The Bevill Visitors Center grounds feature short-grass lawns with scattered small shade trees. The property is home to numerous bluebirds and various blackbird species. There are numerous songbirds in the trees in and near the parking areas. Look for gulls, eagles, and deep-water ducks in the adjacent Aliceville Lake in winter. The heavily wooded entrance road leading to the visitors center offers outstanding songbirding opportunities throughout the year.
The single best location in Tuscaloosa for songbirds, the arboretum is a “must-see” for birders. Best in spring and fall migration, it is also a valuable resource for wintering birds. Easily accessed and compact enough to cover in less than half a day, this is the spot to find warblers, vireos, tanagers, orioles, woodpeckers, and sparrows on all but the hottest days of summer.
A delightful birding experience awaits at Walker County Lake. Tree Swallows are abundant here – many nesting pairs are present, along with numerous Purple Martins. Breeding Yellow Warblers have been identified here, and many additional songbird species are present from April through October. The park should prove to be a productive site for spring and fall migrants, as well as for long-legged waders in late spring and summer.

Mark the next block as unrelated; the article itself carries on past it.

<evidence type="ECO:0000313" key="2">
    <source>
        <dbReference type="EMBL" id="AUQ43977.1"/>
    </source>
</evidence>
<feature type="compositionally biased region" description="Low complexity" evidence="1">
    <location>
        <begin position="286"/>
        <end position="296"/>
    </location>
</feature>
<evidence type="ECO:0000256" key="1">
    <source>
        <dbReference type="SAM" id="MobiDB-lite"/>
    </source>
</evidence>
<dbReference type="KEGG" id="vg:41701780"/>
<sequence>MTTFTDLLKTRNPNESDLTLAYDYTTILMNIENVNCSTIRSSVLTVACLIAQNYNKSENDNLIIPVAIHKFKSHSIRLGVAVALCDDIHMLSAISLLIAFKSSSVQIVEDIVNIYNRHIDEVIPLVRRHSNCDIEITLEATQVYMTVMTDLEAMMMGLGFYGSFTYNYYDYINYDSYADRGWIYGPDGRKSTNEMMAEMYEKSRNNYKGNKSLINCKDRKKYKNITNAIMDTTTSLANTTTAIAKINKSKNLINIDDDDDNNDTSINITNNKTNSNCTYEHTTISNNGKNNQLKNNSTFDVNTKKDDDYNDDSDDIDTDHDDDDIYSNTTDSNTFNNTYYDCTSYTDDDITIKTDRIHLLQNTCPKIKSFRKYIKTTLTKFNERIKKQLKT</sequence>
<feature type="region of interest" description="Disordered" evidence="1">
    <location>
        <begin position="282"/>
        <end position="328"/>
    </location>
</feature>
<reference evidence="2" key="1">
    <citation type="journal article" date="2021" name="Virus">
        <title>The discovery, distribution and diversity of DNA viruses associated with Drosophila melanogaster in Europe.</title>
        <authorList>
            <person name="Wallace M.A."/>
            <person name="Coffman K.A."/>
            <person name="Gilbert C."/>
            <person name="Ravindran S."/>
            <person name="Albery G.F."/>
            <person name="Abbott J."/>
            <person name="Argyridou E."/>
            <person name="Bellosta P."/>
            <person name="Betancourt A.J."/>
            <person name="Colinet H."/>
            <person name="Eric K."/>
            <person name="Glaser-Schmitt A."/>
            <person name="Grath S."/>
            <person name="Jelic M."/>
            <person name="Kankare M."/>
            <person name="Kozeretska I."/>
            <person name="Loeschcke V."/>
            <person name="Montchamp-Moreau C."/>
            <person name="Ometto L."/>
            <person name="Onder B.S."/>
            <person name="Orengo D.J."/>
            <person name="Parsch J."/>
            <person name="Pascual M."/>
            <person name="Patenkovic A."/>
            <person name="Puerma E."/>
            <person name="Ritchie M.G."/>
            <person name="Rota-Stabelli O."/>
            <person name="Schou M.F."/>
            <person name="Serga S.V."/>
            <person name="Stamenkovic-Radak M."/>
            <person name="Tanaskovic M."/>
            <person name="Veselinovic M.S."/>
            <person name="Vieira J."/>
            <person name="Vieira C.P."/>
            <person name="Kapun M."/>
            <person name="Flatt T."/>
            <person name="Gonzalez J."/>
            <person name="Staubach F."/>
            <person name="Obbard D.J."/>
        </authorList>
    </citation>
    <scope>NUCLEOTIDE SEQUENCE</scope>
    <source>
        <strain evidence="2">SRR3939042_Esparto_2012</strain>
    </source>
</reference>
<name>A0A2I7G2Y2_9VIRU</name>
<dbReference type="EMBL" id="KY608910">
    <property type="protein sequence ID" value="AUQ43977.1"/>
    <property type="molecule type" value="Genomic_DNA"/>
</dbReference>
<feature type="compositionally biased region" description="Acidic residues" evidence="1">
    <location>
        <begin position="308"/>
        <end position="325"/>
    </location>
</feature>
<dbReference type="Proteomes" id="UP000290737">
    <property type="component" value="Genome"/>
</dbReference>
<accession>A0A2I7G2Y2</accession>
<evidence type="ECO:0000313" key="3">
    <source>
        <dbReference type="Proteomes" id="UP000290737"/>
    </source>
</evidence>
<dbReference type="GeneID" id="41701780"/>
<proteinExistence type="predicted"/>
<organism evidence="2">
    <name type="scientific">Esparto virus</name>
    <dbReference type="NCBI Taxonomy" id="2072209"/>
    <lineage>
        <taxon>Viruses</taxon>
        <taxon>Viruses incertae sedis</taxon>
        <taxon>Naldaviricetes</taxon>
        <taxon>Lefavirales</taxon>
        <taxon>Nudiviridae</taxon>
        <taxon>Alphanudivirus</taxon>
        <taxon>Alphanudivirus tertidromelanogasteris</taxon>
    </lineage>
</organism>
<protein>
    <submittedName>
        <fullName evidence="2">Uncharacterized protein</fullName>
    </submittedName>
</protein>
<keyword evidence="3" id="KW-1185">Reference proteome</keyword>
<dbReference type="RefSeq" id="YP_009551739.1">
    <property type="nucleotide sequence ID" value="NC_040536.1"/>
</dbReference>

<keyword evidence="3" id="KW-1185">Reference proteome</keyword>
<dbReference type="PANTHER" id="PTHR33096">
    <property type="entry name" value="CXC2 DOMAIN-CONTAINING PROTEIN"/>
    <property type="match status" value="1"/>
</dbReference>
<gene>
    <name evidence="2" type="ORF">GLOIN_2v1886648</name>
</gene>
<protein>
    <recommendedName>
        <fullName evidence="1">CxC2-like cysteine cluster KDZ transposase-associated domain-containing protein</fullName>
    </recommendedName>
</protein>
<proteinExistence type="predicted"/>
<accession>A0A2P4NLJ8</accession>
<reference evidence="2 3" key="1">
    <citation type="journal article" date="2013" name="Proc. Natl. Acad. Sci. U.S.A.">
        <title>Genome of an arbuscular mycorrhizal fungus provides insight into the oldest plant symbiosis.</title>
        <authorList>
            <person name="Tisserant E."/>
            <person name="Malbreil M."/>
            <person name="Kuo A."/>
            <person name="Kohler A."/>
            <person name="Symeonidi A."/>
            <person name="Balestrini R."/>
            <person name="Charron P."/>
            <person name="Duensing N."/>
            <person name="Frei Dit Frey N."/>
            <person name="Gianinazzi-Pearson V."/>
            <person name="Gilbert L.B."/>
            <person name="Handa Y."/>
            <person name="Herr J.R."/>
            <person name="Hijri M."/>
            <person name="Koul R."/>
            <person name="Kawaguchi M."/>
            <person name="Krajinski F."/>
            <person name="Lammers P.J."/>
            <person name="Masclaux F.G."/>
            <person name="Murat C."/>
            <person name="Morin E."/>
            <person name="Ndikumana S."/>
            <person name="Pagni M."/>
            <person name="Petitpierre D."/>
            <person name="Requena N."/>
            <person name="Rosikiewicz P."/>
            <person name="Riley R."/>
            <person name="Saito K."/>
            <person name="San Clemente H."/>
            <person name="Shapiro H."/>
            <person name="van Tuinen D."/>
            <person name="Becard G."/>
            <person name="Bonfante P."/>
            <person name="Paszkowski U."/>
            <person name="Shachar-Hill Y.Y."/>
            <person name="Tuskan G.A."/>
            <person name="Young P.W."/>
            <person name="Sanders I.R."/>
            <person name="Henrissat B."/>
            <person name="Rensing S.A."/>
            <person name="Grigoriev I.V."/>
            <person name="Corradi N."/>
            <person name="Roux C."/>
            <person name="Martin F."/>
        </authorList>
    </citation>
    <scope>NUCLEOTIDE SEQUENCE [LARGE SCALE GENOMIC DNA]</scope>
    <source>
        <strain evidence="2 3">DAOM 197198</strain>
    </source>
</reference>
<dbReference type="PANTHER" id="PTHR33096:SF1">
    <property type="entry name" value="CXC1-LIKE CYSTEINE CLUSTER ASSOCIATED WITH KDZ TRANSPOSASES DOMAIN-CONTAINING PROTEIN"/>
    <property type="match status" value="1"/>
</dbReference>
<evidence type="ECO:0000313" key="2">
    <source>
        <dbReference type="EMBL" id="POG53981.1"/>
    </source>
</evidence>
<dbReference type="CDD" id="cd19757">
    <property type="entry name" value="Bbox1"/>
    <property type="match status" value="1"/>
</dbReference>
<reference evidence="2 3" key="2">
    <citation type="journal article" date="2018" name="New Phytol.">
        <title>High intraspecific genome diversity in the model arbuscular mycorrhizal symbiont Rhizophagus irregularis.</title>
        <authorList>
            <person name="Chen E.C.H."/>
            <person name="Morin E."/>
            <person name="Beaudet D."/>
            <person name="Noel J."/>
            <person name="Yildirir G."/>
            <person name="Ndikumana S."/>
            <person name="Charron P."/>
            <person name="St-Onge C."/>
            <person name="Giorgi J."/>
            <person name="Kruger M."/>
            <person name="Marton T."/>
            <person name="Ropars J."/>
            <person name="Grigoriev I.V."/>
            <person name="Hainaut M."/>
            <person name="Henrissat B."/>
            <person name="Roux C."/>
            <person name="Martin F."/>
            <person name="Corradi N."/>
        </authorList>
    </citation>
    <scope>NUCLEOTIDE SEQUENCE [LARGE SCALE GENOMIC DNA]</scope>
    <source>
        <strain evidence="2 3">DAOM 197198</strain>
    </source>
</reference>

Easily surveyed in a couple of hours, Coke Ovens Park is a worthwhile stop near the Cahaba National Wildlife Reserve, the Bibb Glades, and Living River. In addition to customary woodland canopy birds and open county species such as Eastern Kingbirds and Bluebirds, the major attraction is the small stream that parallels the park’s primary N-S road; which provides opportunities to see Swainson’s Warblers and Acadian Flycatchers up close.